“Our lives are profoundly different in many ways but we had so much in common that the distance between us felt small.”
Felicity Robinson and her family. © Supplied
When I signed up to the Connecting Worlds app, one of my greatest concerns was that I’d be matched with someone who loved cooking and wanted to share recipes. My repertoire of dishes extends from spaghetti Bolognese to… some other types of pasta, and so it was a relief when my match, Layla, confessed that she had reluctantly taught herself to cook.
“If I didn’t cook, no one would have anything to eat,” she said bluntly. “Sometimes I resort to YouTube for inspiration.”
Fortunately, neither of us are cooking for people with discerning palates. Layla has six children, aged from 13 to nine months, while I have four, aged between nine and three. We’re both very busy and have little time to ourselves — we get up early in the morning to work before the children wake, and during the app trial, we snatched time to text each other during breaks in housework. I loved that in the middle of the chaos of her family, Layla found time to talk about the small beauties in her life, from the flowers and herbs she grew on her balcony (far healthier than mine) to the smell of rain, which she loves, and the colours of the mountains near the Dead Sea.
As a journalist, I know the power of stories, and the way personal testimonies can be so profoundly moving. But I was unprepared for how much I was affected by the exchange of messages with my new Syrian friend during the month I trialled the app. Of course, our lives are profoundly different in many ways. She has experienced unimaginable trauma during the Syrian war, some of which she shared with me. But we had so much in common that the distance between us felt small. I looked forward to receiving her messages and she seemed to enjoy mine — and as an avid texter, I think I sent about 50.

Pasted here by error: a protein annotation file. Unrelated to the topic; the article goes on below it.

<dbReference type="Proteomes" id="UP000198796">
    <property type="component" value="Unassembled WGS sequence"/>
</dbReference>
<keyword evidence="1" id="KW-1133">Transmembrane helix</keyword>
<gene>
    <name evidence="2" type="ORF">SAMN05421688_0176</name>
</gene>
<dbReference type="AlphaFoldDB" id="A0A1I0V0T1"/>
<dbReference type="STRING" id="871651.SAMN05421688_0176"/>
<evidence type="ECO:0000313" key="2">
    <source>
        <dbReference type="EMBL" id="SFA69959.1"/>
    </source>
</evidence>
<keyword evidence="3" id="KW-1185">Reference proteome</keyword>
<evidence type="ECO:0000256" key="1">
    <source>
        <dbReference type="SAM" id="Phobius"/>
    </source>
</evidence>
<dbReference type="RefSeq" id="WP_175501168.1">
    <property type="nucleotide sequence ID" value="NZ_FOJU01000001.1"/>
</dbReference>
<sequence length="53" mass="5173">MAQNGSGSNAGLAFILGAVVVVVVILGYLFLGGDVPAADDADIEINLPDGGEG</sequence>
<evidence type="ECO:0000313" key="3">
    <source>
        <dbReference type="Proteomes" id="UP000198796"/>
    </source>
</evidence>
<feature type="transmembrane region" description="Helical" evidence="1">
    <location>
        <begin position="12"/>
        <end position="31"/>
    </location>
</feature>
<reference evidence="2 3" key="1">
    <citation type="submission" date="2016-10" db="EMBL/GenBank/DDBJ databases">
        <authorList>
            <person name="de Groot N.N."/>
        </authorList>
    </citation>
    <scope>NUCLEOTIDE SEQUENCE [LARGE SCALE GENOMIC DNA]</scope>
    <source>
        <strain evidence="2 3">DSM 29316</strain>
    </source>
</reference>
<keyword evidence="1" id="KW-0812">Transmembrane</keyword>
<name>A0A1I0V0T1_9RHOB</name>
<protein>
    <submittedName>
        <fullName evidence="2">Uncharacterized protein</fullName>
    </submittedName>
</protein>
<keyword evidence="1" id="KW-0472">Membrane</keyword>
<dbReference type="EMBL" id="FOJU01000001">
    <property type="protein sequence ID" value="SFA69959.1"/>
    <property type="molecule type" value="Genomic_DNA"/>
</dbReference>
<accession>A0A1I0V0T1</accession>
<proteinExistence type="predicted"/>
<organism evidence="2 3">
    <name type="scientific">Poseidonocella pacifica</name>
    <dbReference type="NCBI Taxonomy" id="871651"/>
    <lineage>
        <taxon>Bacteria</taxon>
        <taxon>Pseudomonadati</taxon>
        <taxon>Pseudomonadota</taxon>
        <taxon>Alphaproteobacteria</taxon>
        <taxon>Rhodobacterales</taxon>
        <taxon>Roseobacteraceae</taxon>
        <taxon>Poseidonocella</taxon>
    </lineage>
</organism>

We settled into a rhythm of writing every day or two, waiting for the other to respond before we wrote again. I liked the sound of her; she was kind and intelligent, and there was a poetic quality to the way she wrote. “I feel a pain in my heart,” she said, when one of her children was sick.
I thought hard about how to respond, as I wanted to support her as best I could, while not being in any way burdensome (like that person in your inbox you feel guilty about not having replied to). Life for her is undoubtedly hard; she used to live close to her parents and siblings, and now they’re scattered throughout the Middle East because of the war. She lost her first husband and her brother, and now the pandemic means her second husband is struggling to find work as a labourer on construction sites.
“Restrictions due to corona have weakened the labour market and we are still subject to complete home quarantine every Friday and Saturday,” she wrote. “People here are trying to manage as much as possible.”
To make matters worse, she is home-schooling her children. “This requires great effort from me,” she said. “What makes it more difficult is that when children are home, they’d rather play than study.”
When I read that, I laughed. Our home turned from sanctuary to zoo during remote learning.
There’s much to know about the complexities of the situation in Syria and Jordan, but connecting on an individual level — through interviews with field workers and experts, and my experience with Layla — helps you appreciate its emotional, personal consequences. For me, this is a real privilege and one of the most beautiful aspects of being a Founding 50 donor to the Leading Women Fund.
*We’ve changed Layla’s name for protection reasons